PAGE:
The moment the believer takes his eyes away from God’s promises he is ready for mean devices of unbelief which bring him untold suffering.
1 Now Sarai Abram’s wife bare him no children: and she had an handmaid, an Egyptian, whose name was Hagar.
2 And Sarai said unto Abram, Behold now, the LORD hath restrained me from bearing: I pray thee, go in unto my maid; it may be that I may obtain children by her. And Abram hearkened to the voice of Sarai.
3 And Sarai Abram’s wife took Hagar her maid the Egyptian, after Abram had dwelt ten years in the land of Canaan, and gave her to her husband Abram to be his wife.
4 ¶ And he went in unto Hagar, and she conceived: and when she saw that she had conceived, her mistress was despised in her eyes.
5 And Sarai said unto Abram, My wrong be upon thee: I have given my maid into thy bosom; and when she saw that she had conceived, I was despised in her eyes: the LORD judge between me and thee.
6 But Abram said unto Sarai, Behold, thy maid is in thy hand; do to her as it pleaseth thee. And when Sarai dealt hardly with her, she fled from her face.
7 ¶ And the angel of the LORD found her by a fountain of water in the wilderness, by the fountain in the way to Shur.
8 And he said, Hagar, Sarai’s maid, whence camest thou? and whither wilt thou go? And she said, I flee from the face of my mistress Sarai.
9 And the angel of the LORD said unto her, Return to thy mistress, and submit thyself under her hands.
10 And the angel of the LORD said unto her, I will multiply thy seed exceedingly, that it shall not be numbered for multitude.
11 And the angel of the LORD said unto her, Behold, thou art with child, and shalt bear a son, and shalt call his name Ishmael; because the LORD hath heard thy affliction.
12 And he will be a wild man; his hand will be against every man, and every man’s hand against him; and he shall dwell in the presence of all his brethren.
13 And she called the name of the LORD that spake unto her, Thou God seest me: for she said, Have I also here looked after him that seeth me?
14 Wherefore the well was called Beer-lahai-roi; behold, it is between Kadesh and Bered.
15 ¶ And Hagar bare Abram a son: and Abram called his son’s name, which Hagar bare, Ishmael.
16 And Abram was fourscore and six years old, when Hagar bare Ishmael to Abram.
Genesis 16:1-5 – J. Vernon McGee
Genesis 16:6-10 – J. Vernon McGee
Genesis 16:11-16 – J. Vernon McGee
Genesis 16:1-16 – Abram’s Son Ishmael
Poor Hagar! What contrasts met in her life! Bought in an Egyptian slave-mart, but destined to be the mother of a great people! She is not the last to suffer from the mistakes and sins of God’s children, but she was abundantly recompensed. Abram did her a great wrong. Human policy will often suggest a course which seems right in our own eyes, but the end is death. How remarkable is the advice given to Hagar by the angel: return and submit! Does not the child of God often seek to evade the cross! “Let me but get away from this intolerable trouble,” we cry. But God meets us. “No stranger He to all our wanderings wild!” We have to take up the cross, and sit down again on the hard stool. Some day we shall be permitted to go out, but not till we have learned our lesson perfectly. In the meanwhile, we are assured that our life shall be prolific in great results. In an outburst of awe and joy, the slave-girl learned that God sees and hears. Note II Chronicles 16:9; I Peter 3:12. —Through the Bible Day by Day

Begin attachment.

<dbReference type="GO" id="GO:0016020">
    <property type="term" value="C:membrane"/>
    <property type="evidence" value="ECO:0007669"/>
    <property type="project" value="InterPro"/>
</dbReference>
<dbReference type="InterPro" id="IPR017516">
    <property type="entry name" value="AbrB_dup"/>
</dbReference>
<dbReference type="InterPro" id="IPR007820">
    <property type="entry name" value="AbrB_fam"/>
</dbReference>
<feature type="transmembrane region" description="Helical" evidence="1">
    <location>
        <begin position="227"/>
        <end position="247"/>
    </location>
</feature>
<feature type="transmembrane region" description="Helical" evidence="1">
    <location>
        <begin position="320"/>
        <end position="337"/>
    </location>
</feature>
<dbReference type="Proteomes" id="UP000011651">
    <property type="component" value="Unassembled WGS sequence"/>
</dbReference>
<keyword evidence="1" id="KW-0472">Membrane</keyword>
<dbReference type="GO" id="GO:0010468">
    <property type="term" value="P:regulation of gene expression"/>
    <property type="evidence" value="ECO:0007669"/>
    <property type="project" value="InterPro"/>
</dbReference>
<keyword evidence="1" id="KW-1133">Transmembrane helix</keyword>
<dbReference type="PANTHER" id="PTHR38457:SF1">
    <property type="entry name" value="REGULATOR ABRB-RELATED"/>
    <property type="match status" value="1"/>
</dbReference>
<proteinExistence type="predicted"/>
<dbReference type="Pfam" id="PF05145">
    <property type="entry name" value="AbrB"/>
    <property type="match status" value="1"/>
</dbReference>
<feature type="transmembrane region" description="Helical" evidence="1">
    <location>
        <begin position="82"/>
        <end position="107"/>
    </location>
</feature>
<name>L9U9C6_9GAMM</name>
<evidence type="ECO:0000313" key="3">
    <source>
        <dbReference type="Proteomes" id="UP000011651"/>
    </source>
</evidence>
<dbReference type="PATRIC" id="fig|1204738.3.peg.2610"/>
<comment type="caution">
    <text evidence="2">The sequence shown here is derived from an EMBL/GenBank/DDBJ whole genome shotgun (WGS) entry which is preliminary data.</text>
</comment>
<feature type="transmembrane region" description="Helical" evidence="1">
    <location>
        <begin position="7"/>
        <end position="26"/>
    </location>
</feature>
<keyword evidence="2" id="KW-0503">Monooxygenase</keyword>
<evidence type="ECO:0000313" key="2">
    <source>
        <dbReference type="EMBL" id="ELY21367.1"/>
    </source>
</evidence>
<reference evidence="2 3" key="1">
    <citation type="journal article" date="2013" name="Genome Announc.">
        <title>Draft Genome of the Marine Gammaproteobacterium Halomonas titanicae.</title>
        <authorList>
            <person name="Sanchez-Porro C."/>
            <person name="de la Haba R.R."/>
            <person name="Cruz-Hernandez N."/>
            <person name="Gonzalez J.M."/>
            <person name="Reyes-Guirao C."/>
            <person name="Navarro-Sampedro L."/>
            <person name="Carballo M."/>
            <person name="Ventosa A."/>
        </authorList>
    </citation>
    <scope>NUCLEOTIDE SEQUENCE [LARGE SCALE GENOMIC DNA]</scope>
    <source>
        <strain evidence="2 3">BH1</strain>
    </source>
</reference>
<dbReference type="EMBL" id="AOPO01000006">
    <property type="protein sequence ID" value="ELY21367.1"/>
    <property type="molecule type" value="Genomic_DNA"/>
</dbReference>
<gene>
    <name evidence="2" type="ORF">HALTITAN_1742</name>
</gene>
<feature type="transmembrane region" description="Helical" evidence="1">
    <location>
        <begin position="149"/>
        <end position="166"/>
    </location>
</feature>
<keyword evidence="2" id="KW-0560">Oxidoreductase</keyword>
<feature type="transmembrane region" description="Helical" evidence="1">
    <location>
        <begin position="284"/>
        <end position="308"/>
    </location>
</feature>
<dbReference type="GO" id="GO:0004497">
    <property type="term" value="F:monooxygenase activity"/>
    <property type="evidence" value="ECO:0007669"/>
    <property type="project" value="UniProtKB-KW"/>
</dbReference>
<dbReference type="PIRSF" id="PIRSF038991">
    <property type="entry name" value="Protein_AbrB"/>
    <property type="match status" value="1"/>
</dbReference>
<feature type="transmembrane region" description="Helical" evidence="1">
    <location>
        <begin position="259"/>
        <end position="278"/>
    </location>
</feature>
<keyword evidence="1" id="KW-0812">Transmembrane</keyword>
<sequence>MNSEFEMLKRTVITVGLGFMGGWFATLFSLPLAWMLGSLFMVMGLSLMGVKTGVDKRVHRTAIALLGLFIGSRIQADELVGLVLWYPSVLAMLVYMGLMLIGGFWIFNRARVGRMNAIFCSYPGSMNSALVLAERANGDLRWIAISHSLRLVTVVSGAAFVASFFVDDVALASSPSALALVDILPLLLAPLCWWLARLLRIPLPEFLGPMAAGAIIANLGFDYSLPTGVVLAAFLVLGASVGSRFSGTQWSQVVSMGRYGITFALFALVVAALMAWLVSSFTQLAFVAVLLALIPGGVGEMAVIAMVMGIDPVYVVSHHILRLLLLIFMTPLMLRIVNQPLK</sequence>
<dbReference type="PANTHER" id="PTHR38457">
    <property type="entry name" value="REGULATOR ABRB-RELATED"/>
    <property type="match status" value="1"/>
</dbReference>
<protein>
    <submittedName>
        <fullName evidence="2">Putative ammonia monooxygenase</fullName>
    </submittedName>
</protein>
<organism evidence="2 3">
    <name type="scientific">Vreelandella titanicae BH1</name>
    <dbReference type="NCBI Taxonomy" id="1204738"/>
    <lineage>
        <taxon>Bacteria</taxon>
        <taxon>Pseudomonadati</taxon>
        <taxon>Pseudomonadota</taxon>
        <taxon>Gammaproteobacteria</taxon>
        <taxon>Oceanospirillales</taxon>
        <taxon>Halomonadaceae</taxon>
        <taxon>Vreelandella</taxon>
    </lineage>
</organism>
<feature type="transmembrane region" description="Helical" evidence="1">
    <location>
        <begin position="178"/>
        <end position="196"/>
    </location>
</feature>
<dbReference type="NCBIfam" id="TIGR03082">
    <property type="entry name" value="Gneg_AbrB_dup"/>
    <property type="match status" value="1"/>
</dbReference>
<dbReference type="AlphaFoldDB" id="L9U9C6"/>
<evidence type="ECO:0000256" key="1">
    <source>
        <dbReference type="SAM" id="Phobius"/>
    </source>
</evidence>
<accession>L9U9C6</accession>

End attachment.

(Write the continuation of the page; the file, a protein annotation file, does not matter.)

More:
Genesis 16:8 – When no eye seeth you except the eye of God, when darkness covers you, when you are shut up from the observation of mortals, even then be ye like Jesus Christ. Remember His ardent piety, His secret devotion – how, after laboriously preaching the whole day, He stole away in the midnight shades to cry for help from His God. Recollect how His entire life was constantly sustained by fresh inspirations of the Holy Spirit, derived by prayer. Take care of your secret life; let it be such that you will not be ashamed to read it at the last great day. (Spurgeon)
Genesis 16:9 – Return to thy mistress, and submit thyself under her hands.
Poor Hagar! No wonder that she fled. Her proud Arab independence and the sense of coming motherhood made her rebel against Sarah’s hard dealings. We have often meditated flight, if we have not actually fled from intolerable conditions. Of course, when God opens the door out of a dungeon we need not hesitate, as Peter did, to rise and follow. But this is very different to flight from the post of duty.
Our Cross.—For Hagar, Sarah; for Hannah, Penninah; for David, Joab; for Jesus, Judas; for Paul, Alexander the coppersmith. Life assumes hard and forbidding aspects. Sometimes the cross is not a person, but a trial—the pressure of a slow and lingering disease; the demand for grinding and persistent toil; the weight of over-mastering anxiety for those dearer than life, who have no knowledge of God.
Our Demeanor.—Return and submit. We are apt to suppose that we shall get rest and peace elsewhere. It is not so, however. Nowhere else shall we find the path less rugged, or the pillow less hard. To evade the yoke will not give us heartsease. The Master’s advice is that we shall take his yoke, and bear it as He did; remain where God has put us, till He shows us another place; and bear what He ordains and permits, even though it comes through the means of others.
Our Faith.—We cannot patiently submit to our lot unless we believe that what God permits is as much his will as what He appoints. Behind Sarah’s hard dealings we must behold his permissive providence. Through all the discipline of life we must believe that God has a purpose of unfailing love and wisdom. Then our submission is not stoicism, but loving acquiescence in our Father’s will. —Our Daily Homily